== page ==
Monday I finally did something I've been meaning to do for months — walk through the Chicago Botanic Garden with its president, talking about the artwork installed for the 50th anniversary. That'll run Monday in the Sun-Times.
During our walk, I mentioned this column, about hanging out with spider expert Jim Steffen, and thought I'd share it here. That word in the third paragraph, "epigyne," means exactly what it seems to: the female sex organ of an arachnid. A reminder that the language, like nature itself, can be wonderfully specific. Steffen was an emeritus senior ecologist at the garden until his retirement last year.
Determining the sex of a spider is not so very much different than determining the sex of a human baby: You flip it over and check out the equipment.
Unlike with the baby however, with a spider, you need a microscope to get a good look at its sex organs, which are both very small and very complicated and — also unlike the baby — you really want the spider to be dead.
“You can imagine, if you had a live spider and you flipped it over, it’s not going to sit there,” said Jim Steffen, an ecologist at the Chicago Botanic Garden in Glencoe, as I peered into a microscope and admired the dainty epigyne of a crab spider collected in the Mary Mix McDonald Woods, a 100-acre oak forest within the Botanic Garden, which for the past 23 years Steffen has been nudging back toward its pristine state.
Nature is interconnected, so caring about trees — the oaks have been here 10,000 years while the ash, the Norway maples and the other riff-raff less than 200 — led Steffen to focus on leaf litter, the fallen leaves and debris on the ground under the trees.
“I was interested in what was happening with the leaf litter,” he said, “because what we have discovered with woodland restoration, as invasive species invade the woodland the litter layer degrades.”
And by figuring out what’s happening with the spiders in the leaf litter, Steffen gets insight into the ecosystem as a whole.
Invasive species, both plants and animals, are hardy imports from around the globe that have a tendency to crowd out local flora and fauna. Some have suitably awful names — leafy spurge, poison hemlock, goutweed, hairy fireweed — others do not: baby’s breath, Queen Anne’s lace, wild strawberry.
And buckthorn. Longtime readers will recall my endless War Against Buckthorn. I smiled, encountering my old nemesis in the Botanic Garden, like Sherlock Holmes detecting the hand of Professor Moriarty in a particularly sticky business.
Somewhat like a character out of Conan Doyle himself, Steffen is trim, 60, with a neat white mustache. He lives in Winthrop Harbor. Perhaps all you need to know about his personal life is that when I asked him what he does as a hobby, he answered, “I collect seeds on the weekend.” He also gardens.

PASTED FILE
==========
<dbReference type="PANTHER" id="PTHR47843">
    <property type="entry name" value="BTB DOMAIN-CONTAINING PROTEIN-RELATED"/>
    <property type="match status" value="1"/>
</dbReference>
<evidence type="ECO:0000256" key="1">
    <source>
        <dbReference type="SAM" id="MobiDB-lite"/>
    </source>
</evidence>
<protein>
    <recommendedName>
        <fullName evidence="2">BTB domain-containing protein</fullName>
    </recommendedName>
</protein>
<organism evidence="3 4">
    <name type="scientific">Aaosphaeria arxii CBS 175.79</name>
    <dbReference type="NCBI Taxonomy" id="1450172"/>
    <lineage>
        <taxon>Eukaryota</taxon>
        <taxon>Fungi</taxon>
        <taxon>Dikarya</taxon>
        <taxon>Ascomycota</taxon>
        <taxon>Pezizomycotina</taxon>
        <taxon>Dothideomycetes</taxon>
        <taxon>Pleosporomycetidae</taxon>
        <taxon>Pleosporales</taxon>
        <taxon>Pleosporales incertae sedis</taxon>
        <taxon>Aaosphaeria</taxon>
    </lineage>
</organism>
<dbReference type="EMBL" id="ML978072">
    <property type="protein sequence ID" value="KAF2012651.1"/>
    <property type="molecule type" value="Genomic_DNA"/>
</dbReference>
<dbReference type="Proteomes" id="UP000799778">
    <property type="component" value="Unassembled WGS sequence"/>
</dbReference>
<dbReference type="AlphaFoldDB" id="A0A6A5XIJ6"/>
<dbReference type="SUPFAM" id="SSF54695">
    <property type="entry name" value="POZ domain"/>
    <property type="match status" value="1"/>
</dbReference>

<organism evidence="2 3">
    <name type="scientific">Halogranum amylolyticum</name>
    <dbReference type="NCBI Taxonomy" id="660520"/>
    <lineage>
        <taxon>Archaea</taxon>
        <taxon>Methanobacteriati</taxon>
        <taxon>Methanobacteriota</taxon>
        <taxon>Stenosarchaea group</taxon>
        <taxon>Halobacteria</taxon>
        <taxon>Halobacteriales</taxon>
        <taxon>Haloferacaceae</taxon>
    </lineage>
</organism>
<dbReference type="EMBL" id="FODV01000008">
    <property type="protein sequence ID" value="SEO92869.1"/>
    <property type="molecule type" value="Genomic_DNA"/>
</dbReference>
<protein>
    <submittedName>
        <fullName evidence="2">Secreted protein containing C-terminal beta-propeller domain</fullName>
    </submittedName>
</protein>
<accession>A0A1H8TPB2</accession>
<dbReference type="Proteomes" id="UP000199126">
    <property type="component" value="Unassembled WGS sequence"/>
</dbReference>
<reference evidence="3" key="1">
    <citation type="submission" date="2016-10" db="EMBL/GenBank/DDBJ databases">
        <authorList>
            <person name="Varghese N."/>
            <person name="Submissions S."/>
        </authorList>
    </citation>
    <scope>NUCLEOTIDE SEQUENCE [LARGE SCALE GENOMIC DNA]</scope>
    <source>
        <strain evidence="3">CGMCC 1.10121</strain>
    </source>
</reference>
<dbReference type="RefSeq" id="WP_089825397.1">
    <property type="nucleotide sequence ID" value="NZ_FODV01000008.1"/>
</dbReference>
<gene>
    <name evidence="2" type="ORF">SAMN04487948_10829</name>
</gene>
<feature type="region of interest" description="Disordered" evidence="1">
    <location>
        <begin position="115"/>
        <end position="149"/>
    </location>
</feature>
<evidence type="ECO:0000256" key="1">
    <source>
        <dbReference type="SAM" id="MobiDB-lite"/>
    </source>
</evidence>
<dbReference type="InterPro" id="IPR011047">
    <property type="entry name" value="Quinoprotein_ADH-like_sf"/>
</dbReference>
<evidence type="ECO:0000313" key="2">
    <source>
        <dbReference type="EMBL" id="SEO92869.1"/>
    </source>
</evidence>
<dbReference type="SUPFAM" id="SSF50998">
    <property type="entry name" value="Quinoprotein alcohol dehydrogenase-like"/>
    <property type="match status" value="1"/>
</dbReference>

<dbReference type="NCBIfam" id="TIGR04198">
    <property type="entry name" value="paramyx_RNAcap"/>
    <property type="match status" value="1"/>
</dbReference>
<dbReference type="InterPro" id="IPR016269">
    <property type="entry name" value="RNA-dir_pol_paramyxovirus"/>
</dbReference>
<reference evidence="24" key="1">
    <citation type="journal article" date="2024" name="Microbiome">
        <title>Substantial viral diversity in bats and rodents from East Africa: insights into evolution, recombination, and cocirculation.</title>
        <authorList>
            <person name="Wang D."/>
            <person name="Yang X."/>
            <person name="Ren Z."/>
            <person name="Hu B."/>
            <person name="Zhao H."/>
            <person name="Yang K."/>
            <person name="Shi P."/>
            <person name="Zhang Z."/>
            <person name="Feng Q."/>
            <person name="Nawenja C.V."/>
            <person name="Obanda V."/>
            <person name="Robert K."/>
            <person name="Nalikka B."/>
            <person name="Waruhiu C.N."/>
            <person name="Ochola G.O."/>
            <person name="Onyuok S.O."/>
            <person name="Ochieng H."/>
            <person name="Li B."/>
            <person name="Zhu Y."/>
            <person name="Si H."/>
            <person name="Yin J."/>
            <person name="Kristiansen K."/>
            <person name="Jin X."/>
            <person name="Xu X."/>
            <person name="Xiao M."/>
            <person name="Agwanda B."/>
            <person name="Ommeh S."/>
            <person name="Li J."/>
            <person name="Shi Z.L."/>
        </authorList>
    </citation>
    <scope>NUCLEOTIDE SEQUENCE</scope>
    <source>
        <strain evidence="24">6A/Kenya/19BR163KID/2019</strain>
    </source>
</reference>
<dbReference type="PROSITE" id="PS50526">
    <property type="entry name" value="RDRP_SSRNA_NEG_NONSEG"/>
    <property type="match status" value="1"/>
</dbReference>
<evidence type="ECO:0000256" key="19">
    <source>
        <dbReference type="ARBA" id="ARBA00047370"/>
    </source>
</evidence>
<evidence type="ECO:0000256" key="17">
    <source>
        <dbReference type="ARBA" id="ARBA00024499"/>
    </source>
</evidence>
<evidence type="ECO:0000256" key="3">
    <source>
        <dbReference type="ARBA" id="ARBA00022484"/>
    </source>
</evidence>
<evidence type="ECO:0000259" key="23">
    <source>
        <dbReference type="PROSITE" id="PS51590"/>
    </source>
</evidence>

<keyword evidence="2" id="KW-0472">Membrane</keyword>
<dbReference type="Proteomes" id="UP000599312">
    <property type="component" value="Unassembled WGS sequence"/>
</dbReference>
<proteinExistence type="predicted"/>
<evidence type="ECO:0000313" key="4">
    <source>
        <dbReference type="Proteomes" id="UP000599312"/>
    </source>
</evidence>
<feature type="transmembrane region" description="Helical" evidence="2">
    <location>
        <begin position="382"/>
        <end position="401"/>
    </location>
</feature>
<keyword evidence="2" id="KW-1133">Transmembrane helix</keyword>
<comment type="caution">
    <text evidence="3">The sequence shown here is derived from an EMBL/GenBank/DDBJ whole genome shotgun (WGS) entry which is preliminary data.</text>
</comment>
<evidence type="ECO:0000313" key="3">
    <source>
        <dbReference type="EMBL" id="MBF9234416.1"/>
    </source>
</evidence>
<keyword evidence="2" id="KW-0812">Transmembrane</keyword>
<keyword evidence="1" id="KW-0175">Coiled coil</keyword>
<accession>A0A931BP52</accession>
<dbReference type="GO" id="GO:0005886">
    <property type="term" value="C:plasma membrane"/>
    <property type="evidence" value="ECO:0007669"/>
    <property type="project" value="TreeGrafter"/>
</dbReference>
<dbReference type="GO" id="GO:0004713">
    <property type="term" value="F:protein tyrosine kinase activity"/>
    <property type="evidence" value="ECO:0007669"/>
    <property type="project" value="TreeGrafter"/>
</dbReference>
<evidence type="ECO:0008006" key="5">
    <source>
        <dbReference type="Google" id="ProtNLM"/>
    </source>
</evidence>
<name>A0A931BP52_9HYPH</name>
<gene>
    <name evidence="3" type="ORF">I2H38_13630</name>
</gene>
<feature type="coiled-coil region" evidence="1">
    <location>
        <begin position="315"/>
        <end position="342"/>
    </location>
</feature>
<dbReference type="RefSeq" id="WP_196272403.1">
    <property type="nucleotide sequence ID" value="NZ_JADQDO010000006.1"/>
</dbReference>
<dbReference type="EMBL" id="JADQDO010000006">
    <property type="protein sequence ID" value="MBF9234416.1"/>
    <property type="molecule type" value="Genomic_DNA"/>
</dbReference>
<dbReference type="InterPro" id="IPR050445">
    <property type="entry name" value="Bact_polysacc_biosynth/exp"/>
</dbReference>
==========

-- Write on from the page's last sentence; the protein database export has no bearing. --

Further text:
Learning that the spiders are killed in order to study them gave me pause. I feel bad when called upon to kill a spider. Didn’t Steffen, as a man devoted to nature, also feel bad?
“No,” he said. “If I took you for a walk through this part of the woods here, you would probably kill several hundred thousand insects — springtails and spiders — walking. Every time you put your foot down you’re stepping on something.”
Somehow I reached the age of 50 without ever hearing the word “springtail” — it’s a tiny (¼-inch long or less) primitive insect-like thing with a curled tail used to hop away from danger. We looked at a few under the microscope — a springtail looks like a brown crumb with personality.
“It’s a group of organisms not looked at too closely,” Steffen said, noting that a volunteer, studying creatures that showed up in the spider traps, found about half a dozen new springtails that science had yet to give names.
We ended up at the Botanic Garden’s ecology lab, and I was struck by the contrast between the wild disorder of the green, sun-dappled woods, with hardy oaks and nefarious buckthorn, and this cool, pristine white room with its gray counters, sleek microscopes, rack of Kimax lab glassware, orderly rows of metal boxes of slides and spider-filled little vials. On the bookshelf, apropos titles: Mushrooms Demystified by David Arora, All About Weeds by Edward Rollin Spencer and How to Know the Grasshoppers, Crickets, Cockroaches and Their Allies by Jacques Hefler.
After two hours I was just getting started, but Steffen began sorting slides, and I realized I was keeping him from important work. Besides, I’d already collected enough information for three columns (I haven’t even talked about the sex lives of spiders. Male spiders engage in foreplay and treat their beloved to dinner — a male will wrap a fly in silk and present it to the female, though, unlike men, or at least unlike most men, he will then do the deed while she’s still eating).
Nor have I touched on spiders’ solitary quality, nor their venom — almost all spiders are poisonous, though only a few have poison in enough quantity or strength that can harm humans. Nor have I mentioned our outsize fear of spiders, which are everywhere.
“You’re never more than a meter away from a spider, wherever you are,” said Steffen.
Whether that’s good or not is up to you.
—Originally published in the Sun-Times, May 13, 2011.